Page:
He is a Psychology major who was a Peer Advisor and Track Club President.
"I'm a big football fan, so actually having my own college football team was a big deal. This year, the final home game was against Minnesota and it was probably the worst conditions I’ve ever seen for a football game. There was sleet, it was miserable, it was cold, it was rainy, it was the first, worst day of fall. At this point, no one is in the stands – the student section was three rows deep and it was just me and my friends. We decided to rotate throughout the game, in which we would all go to the bathroom and then come back to make sure no one stole our spots. That was a fun experience and just lasting throughout that horrible weather together was fun."
"I think the biggest takeaway I’m going to have is it’s always good to do what you have to do in terms of schoolwork but I also think it’s very important to just take time for yourself. Have some fun and put yourself out there! A lot of the time I think we’re quite hesitant to do things because we think we might fail, we might look stupid, we might get embarrassed but just by making that step we benefit so much."
He is a Computer Science major from Naples, Florida.
“If you email Morty and ask him to come to dinner he’ll do it. It’ll take a long time scheduling wise, but he came over we had dinner. We talked about how he loves Kanye West and how he’s friend with Scott from HQ… That was a crazy day. It was during Reading Week and I put everything aside for it.”
“You’re never going to be done learning and you’re never going to be perfect at anything. A really big part of my journey has been realizing that learning is everything. Not just in class, but outside of class by constantly engaging with new things and growing from them – [it’s] been probably the most important part of my Northwestern career.”
This student is an Applied Math major who was a Peer Advisor and worked at Norris.
“It’s just so much fun because every single year [has] made me love Northwestern so much more. It’s easy to get jaded and disenchanted after so many years at a place because you start to see the imperfections… but every single year there are 2,000 new students that come in and are so excited. And it just reminds me every single year why this school is so great and all of the really good things that it does and these people are going to have four amazing years here.”
“I switched majors my junior year […] and because of that I’ve taken so many classes that I don’t really need, and maybe I’ll use some of them and maybe I won’t. But the things that I’ll remember most out of my four years are the people that I’ve met and interacted with. They have taught me so much about myself as a person and have made me realize that it’s just so, so important to invest in relationships.”
She is a History and Middle East North African Studies major who was also a part of the Harmony in Spirit Christian acapella group.
“At the end of my freshman year, my acappella group decided that we were going to go paint a rock by the lake. So after our concert was over we went out with our blue and white paint and we picked a rock. We painted it blue and put a fish on it with all of our names. It was just a nice moment because it was sunset and we were all together. Now I’ll go on the Lakefill to check up on it.”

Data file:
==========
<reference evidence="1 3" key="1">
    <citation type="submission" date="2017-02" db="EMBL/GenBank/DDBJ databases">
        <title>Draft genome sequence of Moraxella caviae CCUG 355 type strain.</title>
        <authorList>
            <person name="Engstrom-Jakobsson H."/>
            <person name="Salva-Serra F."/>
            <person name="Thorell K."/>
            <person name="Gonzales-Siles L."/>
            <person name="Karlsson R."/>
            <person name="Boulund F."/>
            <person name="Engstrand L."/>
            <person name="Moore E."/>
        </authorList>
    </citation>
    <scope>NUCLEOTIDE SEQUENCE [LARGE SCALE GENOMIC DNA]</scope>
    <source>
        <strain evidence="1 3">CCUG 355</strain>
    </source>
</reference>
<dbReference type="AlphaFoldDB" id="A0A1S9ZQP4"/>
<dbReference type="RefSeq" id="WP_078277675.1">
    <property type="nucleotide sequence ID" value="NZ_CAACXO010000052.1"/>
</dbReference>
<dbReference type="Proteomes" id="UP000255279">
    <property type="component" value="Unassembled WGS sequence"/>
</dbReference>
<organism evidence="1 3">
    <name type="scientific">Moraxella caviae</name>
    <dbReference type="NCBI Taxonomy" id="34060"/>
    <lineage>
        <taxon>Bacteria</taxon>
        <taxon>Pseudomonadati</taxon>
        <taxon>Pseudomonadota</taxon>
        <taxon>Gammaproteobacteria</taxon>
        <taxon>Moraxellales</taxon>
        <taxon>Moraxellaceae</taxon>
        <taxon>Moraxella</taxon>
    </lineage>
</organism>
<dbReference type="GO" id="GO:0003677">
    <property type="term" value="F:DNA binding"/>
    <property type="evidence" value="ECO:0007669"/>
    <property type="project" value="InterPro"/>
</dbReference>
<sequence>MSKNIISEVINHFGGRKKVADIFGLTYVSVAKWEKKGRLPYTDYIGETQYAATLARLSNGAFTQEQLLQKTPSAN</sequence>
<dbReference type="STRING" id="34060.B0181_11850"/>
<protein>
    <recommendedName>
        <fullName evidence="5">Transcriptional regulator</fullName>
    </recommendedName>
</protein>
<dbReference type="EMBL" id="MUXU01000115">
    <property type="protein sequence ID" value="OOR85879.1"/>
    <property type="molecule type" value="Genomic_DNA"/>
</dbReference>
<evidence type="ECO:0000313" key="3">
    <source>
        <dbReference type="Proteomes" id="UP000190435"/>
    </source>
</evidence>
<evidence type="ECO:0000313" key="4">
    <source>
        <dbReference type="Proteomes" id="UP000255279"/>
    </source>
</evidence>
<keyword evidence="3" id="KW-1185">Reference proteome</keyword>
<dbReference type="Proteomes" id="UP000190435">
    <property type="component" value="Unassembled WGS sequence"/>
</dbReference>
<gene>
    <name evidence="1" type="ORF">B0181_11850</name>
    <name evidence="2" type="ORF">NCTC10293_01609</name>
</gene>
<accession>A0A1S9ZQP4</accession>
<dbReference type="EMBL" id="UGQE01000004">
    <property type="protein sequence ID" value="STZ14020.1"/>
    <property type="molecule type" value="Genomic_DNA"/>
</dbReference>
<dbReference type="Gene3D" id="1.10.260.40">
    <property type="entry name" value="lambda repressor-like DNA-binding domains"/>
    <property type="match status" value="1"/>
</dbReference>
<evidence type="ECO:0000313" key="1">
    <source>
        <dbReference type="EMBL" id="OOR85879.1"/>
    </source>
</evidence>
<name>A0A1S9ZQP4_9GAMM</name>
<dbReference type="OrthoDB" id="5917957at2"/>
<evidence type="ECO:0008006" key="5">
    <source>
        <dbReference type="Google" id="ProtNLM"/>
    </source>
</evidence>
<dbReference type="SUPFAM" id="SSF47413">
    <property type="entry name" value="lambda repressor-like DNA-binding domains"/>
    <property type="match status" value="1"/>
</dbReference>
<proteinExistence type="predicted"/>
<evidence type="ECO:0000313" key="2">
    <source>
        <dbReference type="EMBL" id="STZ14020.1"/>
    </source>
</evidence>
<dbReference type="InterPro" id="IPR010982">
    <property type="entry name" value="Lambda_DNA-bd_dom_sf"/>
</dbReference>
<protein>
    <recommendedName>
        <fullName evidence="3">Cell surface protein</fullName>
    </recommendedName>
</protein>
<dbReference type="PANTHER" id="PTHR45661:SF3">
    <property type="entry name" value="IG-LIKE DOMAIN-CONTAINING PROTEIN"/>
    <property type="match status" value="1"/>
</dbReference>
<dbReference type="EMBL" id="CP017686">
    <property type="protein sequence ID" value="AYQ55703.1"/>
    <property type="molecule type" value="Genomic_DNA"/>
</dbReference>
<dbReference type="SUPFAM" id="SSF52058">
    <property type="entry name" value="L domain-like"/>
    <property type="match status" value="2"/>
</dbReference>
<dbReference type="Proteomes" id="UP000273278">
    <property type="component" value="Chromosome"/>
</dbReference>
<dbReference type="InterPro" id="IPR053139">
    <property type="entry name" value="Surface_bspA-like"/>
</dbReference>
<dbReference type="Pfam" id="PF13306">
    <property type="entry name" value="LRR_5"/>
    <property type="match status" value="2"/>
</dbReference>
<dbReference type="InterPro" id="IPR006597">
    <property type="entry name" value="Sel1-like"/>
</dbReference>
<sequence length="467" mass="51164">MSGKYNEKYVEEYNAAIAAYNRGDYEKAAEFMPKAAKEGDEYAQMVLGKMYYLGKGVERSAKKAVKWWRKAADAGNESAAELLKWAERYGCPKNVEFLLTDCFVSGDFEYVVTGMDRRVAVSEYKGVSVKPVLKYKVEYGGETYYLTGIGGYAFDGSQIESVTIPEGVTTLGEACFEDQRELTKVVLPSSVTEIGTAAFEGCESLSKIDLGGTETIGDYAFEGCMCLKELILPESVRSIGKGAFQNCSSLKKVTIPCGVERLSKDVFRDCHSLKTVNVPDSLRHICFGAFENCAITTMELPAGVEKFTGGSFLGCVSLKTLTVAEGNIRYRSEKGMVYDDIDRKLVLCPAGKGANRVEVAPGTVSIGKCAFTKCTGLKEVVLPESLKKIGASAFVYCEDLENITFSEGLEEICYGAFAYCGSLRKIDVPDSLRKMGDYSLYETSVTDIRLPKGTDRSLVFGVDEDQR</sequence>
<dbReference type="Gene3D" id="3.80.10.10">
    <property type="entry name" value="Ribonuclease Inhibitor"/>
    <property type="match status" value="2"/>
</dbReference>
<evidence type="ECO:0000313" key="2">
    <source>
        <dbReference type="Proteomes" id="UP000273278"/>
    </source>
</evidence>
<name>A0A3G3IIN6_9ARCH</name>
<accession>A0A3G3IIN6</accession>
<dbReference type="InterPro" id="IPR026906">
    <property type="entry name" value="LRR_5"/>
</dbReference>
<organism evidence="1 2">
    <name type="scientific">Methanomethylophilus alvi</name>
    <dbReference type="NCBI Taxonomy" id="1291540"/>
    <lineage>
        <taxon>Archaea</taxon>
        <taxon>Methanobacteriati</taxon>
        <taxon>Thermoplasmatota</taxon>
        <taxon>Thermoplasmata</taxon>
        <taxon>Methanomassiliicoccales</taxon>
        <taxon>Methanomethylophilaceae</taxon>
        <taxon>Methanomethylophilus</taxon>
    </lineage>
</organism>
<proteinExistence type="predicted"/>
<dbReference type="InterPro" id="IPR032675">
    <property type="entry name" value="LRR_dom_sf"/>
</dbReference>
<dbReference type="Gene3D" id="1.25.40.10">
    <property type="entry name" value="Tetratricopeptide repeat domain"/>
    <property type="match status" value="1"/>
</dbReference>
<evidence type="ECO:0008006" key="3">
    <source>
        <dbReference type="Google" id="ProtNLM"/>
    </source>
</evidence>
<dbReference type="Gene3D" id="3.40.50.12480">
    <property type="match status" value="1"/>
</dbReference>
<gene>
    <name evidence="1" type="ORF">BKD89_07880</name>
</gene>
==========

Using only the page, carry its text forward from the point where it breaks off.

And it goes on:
“I've learned how to be a much more confident person. I was really shy coming into Northwestern and I was really nervous about making friends. But through different leadership positions, getting to know all the people here and then going abroad and everything, it has really helped me to come out of my shell and realize that I have something to contribute.”
“This quarter, one of my professors started getting into Twitter, so we were explaining to her what it means to be ‘Twitter famous.’ And so we challenged her – like, ‘Hey, you should try it sometime.’ And on Sunday I open up my Twitter and I see a tweet from her that’s been retweeted like 170,000 times and favorited 700,000 times and I replied to her and said, ‘Hey, I think you got twitter famous!’ And she was like, ‘Yeah, thank you so much,’ and then I opened up my Instagram and I also saw it. So I think I had some part in contributing to her new Twitter fame.”
“I think that here at Northwestern there’s so much pressure to be so set in stone and work on your one goal that I think it’s really important to be open to new things and try different experiences and not be so limited.”
He is a Journalism major and former EIC of Inside NU from Waynesboro, Virginia.
“My junior year, I got to go cover the Northwestern men's basketball team at the NCAA tournament. That whole year was such a cool experience. To see people come together and rally around the sports team was really, really special. Not only the players but the community… Sometimes people see these student athletes and it's kind of easy to take them as not even in the same school as we are because they’re doing these incredible things on the court. But to be able to identify with these people and walk by them and know what's going on in their lives is something that NU has never seen before. Seeing the community come together was so, so cool – and seeing my friends that had never gone to basketball games before going. To see a team make history is very special, and you'’ll never be able to make history again in that manner. So to be able to see that for the first time was so cool.
“This is the first time you're living by yourself so it's okay to fail. But the most important thing is that you learn from your failures. There were times where classes were hard for me, social situations were hard for me, but you have to pick yourself back up and have people that will help you.”
produced by Tiffany Jeung